International human rights groups are condemning the detention of Burmese pro-democracy leader Aung San Suu Kyi and virtually all of her top party leaders. Their detention is causing fear that Burma's military government has abandoned any move toward democracy.
The Asian Forum for Human Rights is calling for the release of Aung San Suu Kyi and an end to what it calls a crackdown on her National League for Democracy.
A spokesman for the Bangkok group, Sunai Pasuk, says the ruling State Peace and Development Council, the SPDC, is not interested in political reform.
"This is a show that the military junta in Burma, they have no respect at all in (for) their own promises to allow a political environment which could facilitate the dialogue between NLD and SPDC, Mr. Sunai said.
The Burmese government four days ago placed virtually all senior National League for Democracy leaders in what it called protective custody. It also sealed NLD offices around the country and closed universities, which have been a hotbed of the pro-democracy movement.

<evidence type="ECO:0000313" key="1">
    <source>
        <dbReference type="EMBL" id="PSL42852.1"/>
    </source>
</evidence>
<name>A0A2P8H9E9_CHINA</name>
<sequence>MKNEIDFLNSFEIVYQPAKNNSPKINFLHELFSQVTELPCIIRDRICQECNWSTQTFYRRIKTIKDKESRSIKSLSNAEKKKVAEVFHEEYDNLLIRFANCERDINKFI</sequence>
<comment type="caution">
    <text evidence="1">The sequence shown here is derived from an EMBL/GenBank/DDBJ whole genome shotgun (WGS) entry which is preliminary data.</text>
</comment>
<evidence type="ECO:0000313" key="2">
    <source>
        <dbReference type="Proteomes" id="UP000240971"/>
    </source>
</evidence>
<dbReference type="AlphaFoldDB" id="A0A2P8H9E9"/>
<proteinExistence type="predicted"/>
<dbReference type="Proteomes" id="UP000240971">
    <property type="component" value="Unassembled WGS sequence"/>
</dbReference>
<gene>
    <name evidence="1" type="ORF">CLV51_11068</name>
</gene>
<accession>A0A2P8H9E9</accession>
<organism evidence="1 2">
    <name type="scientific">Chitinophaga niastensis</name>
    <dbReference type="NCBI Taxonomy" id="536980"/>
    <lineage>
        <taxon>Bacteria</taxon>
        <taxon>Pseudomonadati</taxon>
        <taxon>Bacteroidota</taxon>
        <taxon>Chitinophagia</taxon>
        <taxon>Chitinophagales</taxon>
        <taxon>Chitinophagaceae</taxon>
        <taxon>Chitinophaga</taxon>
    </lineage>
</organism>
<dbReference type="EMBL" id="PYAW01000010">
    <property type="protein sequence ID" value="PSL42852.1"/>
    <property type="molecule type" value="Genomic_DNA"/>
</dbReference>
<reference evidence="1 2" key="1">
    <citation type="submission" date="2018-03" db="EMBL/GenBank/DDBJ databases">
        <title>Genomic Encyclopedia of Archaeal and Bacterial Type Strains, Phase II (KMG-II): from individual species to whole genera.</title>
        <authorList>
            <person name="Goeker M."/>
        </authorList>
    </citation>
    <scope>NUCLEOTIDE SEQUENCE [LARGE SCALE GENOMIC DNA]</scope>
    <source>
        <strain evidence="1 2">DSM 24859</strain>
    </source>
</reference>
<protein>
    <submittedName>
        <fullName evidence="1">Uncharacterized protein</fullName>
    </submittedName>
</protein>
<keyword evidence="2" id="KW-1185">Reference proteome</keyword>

The government says the moves came after members of an NLD convoy attacked opposing groups in a town 700 kilometers north of Rangoon. It says four people were killed and at least 50 were wounded in the clash.
Asian Forum's Sunai Pasuk says his organization has received information from various groups in Burma indicating that government supporters instigated the violence.
"What we believe happened on that day is that the motorcade of Aung San Suu Kyi was ambushed by members of the pro-military junta USDA, which is a political group created by the militia junta, some elements in the armed forces, as well as thugs believed to be released from prison," Mr. Sunai said.
His group also thinks the casualty figures are much higher than those announced by the government.
Amnesty International has released similar information and is calling for an independent investigation into the incident.
The London-based rights group also expresses concern over the whereabouts of 150 NLD leaders, whom it says are being held incommunicado.
Another group, New York-based Human Rights Watch, has also criticized the situation, saying it looks like a deliberate attempt by the government to provoke violence to justify a crackdown.
The situation has drawn expressions of concern from Western governments and from the United Nations.